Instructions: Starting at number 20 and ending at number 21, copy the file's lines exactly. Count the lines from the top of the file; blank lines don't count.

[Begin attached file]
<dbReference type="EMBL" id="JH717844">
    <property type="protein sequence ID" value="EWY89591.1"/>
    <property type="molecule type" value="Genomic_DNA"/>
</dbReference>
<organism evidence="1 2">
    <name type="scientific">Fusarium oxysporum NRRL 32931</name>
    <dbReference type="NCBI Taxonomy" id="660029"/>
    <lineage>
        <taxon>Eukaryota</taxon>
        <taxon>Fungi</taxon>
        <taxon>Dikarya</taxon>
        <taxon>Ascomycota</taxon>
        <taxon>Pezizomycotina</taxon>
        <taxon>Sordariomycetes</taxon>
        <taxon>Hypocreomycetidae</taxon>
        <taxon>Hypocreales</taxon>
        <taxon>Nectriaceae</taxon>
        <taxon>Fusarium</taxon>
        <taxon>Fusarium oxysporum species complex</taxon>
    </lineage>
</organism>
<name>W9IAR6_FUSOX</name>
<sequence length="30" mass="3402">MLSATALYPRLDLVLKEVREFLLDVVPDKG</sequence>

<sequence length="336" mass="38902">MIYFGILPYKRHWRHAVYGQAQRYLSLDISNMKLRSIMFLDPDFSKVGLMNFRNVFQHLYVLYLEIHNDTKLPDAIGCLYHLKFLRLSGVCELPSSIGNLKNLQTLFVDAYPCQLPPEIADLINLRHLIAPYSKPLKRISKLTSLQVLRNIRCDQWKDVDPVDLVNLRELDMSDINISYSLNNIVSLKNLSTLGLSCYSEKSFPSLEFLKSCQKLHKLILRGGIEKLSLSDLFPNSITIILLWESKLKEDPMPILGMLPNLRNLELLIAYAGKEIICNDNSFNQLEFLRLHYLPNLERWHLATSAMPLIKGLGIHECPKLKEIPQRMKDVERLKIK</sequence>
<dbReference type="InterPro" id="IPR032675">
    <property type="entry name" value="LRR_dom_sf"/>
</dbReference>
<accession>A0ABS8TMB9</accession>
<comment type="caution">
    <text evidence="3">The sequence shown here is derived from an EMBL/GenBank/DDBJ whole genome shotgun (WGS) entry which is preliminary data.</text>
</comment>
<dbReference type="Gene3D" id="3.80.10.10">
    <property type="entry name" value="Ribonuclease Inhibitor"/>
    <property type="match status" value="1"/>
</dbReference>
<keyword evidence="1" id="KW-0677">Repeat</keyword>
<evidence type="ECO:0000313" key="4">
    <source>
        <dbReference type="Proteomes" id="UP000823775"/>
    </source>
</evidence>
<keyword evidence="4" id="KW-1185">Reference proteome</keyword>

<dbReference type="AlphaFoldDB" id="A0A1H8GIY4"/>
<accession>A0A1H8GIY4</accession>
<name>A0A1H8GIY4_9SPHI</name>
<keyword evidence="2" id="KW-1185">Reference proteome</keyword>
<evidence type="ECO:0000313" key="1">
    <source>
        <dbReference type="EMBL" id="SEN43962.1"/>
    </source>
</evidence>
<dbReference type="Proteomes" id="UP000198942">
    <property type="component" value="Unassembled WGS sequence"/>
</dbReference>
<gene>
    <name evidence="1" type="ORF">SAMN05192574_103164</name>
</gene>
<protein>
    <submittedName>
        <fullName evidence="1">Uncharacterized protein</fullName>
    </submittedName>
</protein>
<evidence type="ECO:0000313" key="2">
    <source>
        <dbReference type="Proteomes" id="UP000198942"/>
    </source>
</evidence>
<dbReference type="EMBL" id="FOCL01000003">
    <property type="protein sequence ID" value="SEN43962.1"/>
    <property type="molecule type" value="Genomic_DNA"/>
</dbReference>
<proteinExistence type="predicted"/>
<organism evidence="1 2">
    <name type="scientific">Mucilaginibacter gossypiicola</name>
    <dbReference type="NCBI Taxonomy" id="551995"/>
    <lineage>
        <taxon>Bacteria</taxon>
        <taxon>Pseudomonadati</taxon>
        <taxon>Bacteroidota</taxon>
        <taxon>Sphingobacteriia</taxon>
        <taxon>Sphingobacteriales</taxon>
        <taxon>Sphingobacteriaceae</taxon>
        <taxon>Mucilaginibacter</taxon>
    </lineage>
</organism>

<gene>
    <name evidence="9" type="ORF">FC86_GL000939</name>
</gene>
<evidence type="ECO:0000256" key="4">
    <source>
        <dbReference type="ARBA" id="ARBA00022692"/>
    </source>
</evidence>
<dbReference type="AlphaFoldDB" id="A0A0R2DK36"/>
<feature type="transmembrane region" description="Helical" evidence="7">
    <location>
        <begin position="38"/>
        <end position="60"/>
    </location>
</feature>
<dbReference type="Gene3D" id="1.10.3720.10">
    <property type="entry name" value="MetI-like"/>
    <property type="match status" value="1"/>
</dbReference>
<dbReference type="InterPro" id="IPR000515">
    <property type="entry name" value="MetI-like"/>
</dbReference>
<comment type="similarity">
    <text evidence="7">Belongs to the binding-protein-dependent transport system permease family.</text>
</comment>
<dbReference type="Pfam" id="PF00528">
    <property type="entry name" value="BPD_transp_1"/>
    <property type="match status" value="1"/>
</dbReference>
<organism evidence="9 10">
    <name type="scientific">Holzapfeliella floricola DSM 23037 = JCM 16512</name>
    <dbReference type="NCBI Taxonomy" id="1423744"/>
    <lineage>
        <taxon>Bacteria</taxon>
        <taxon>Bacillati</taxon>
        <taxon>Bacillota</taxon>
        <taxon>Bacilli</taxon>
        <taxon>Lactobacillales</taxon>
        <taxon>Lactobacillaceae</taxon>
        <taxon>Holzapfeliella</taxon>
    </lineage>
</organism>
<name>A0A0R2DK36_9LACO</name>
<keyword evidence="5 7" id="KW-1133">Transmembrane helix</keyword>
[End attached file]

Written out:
    </lineage>
</organism>